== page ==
27 April 2016

Book Review: Insignia by S. J. Kincaid

Insignia is a Young Adult novel. I’m not sure I’m qualified to chunk it into a genre but it is set in futuristic America (more or less) where various world governments have formed political alliances based on economic monopolies supporting them. The different alliances are at war with each other but in a new way. Battling starships in space remotely. Seems pretty cool. Control of the ships is based on a neural implant that allows the combatants to sort of mind-meld with the computers.
Due to biological reasons, teenagers are the best candidates for these neural processors. Only the best and brightest are chosen. They are scooped up by the military, sent off to training, and download their homework directly into their brains. Yea, I wish. 

The main character, Tom, is the homeless son of a gambling deadbeat dad. Tom illegally makes enough money to put himself and his father in a hotel room by making bets on various virtual reality games. He’s very good at the games and catches the military’s attention. They recruit him and he starts training. 

In his tactics class, Tom he notices that the enemy has a particular combatant that just can’t be beat. Her call sign is Medusa and Tom becomes obsessed. He watches footage of all her battles over and over again. When Tom starts meeting Medusa in virtual reality games, he hardly thinks about it being treason. After all, he’s just trying to beat her; he’s not sharing confidential secrets. But when an information leak occurs, Tom must prove to himself and his superiors that his meetings with Medusa were not to blame.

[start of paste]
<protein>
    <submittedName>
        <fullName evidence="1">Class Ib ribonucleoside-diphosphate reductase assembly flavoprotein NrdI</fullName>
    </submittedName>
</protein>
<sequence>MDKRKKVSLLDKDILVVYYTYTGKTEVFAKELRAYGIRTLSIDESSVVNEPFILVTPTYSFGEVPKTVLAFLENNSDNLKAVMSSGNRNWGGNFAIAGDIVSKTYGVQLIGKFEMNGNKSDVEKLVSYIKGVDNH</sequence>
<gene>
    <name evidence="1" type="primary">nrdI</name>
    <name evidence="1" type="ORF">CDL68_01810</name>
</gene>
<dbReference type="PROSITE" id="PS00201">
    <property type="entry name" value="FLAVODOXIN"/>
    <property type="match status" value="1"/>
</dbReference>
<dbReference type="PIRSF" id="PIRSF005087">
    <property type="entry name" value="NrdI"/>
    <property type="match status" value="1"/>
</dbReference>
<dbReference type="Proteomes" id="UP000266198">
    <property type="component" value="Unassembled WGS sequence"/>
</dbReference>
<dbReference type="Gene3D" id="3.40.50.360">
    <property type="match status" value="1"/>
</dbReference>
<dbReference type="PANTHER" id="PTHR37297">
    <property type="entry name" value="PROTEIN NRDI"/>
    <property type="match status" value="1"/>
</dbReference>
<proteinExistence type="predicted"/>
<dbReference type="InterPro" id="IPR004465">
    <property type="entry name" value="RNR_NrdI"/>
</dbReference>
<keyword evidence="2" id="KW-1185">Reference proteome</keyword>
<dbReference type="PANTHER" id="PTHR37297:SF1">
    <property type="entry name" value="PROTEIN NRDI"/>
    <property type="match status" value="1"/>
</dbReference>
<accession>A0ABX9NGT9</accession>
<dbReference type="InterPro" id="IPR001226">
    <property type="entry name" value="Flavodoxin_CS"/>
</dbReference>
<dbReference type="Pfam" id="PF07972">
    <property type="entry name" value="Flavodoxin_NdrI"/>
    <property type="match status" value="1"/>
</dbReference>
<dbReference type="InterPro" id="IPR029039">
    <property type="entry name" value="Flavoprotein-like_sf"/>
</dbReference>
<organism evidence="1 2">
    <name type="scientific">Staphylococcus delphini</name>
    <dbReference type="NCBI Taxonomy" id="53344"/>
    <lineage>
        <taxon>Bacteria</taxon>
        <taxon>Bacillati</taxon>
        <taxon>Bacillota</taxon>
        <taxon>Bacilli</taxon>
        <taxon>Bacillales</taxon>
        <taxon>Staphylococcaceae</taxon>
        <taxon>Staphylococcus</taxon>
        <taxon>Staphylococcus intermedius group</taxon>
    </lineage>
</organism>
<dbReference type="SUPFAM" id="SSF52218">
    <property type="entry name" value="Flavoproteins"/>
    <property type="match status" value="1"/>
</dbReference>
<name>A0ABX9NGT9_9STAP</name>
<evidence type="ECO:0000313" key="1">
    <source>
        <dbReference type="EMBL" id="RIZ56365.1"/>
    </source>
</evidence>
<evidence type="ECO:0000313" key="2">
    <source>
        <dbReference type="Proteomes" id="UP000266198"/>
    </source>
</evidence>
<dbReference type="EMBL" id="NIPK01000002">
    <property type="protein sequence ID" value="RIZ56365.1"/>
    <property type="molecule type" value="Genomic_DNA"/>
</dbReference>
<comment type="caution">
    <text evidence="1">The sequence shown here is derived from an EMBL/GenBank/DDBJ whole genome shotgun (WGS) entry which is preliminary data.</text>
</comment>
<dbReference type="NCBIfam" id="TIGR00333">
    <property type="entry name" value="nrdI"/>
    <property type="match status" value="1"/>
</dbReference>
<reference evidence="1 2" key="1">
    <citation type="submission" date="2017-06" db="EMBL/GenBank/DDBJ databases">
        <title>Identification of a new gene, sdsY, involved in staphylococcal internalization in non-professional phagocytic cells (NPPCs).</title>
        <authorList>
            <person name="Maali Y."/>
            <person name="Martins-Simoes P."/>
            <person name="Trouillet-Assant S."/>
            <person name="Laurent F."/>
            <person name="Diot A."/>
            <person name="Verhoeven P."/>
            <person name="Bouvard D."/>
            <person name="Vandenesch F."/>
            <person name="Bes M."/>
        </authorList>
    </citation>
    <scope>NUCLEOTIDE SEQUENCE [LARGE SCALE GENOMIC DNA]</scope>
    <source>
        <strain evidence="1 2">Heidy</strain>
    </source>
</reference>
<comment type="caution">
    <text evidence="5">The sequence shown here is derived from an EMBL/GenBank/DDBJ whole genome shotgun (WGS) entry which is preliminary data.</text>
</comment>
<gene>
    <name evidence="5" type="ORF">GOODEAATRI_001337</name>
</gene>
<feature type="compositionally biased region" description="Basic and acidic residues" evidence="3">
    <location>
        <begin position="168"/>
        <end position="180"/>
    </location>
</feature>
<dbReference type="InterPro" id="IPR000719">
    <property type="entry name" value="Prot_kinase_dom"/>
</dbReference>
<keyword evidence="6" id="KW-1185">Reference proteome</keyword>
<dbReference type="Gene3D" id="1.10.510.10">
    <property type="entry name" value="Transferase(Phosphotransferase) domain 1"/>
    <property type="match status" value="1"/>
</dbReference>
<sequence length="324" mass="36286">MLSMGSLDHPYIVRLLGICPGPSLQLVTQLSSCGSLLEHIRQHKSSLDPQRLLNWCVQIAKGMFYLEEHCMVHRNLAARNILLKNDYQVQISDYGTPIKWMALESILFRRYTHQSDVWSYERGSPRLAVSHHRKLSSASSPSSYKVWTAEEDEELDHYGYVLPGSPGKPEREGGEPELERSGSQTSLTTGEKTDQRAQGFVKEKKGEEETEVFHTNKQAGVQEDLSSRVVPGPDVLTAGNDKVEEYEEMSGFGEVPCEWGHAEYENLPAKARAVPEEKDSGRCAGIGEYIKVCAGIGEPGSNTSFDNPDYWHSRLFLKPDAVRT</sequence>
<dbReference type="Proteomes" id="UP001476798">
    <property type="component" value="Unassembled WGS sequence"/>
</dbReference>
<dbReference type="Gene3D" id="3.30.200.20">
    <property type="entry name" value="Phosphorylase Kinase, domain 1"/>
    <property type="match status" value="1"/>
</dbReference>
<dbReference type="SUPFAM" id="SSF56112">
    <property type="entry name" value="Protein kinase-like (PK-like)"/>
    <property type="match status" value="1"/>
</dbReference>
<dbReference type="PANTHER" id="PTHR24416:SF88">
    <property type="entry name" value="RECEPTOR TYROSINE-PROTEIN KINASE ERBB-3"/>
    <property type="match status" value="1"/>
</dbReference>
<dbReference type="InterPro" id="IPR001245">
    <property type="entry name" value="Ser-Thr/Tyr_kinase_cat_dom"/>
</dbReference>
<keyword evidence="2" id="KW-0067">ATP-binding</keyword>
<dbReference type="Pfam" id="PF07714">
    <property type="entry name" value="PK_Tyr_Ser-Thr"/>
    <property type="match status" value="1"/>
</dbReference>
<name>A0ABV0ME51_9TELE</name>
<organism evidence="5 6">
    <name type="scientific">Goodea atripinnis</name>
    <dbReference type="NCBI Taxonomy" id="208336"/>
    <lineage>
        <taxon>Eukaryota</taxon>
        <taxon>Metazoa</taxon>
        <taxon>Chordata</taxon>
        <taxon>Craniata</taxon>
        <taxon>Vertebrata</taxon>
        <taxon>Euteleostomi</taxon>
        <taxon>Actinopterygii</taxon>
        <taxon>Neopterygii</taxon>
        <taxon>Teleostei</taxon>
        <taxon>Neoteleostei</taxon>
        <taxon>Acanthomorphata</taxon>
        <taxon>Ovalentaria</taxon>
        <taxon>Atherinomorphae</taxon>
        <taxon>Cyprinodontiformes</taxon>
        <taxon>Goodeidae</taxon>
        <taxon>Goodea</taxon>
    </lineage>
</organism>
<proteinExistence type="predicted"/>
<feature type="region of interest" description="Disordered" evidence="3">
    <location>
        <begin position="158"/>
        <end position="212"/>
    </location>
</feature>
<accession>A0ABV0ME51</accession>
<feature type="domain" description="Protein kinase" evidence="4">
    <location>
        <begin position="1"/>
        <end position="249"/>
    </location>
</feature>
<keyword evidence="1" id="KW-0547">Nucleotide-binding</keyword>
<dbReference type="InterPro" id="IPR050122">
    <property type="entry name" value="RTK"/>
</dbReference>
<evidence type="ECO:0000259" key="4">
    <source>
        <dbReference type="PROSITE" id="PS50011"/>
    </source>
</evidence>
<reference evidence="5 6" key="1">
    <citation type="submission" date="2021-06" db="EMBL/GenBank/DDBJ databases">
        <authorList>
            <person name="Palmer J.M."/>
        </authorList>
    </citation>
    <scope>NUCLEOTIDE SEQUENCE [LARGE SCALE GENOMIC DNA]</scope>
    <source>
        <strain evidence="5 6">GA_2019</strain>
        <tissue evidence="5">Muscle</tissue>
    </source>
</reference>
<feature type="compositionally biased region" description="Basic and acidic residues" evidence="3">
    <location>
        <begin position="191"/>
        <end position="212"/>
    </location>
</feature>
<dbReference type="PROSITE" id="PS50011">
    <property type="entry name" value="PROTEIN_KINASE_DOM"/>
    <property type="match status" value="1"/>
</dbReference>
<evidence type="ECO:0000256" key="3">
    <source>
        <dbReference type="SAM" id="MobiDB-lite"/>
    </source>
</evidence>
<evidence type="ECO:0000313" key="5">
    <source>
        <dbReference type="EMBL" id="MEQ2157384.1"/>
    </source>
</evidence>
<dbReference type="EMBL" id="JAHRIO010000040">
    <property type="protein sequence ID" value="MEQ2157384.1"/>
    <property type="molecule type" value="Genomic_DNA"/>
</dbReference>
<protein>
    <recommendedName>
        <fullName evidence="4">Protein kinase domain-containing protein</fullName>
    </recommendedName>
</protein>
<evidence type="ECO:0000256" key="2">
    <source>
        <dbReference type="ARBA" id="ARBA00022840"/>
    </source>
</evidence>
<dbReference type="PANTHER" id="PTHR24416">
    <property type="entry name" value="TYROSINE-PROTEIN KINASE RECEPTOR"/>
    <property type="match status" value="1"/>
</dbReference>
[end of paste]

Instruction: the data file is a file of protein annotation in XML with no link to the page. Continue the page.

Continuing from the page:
Here’s my opinion: for a good portion of this novel, I had an entirely Ender’s Game feel for the book. It could be because I read that recently and it just blew me away. Ender’s Game was one of those books that when I closed it after the last page, I knew. I knew it would be hanging over my head, affecting my opinion of every book I ever read after it. Very few books have done that to me. (The Boy in the Striped Pajamas, The Hunger Games, The Book Thief, Ender’s Game)

While Insignia was not one of them, I did really like it. And it did share some things with Ender’s Game. They both have a kids-fight-space-wars premise. Both characters are abnormally good at what they do and have been deemed “vicious.”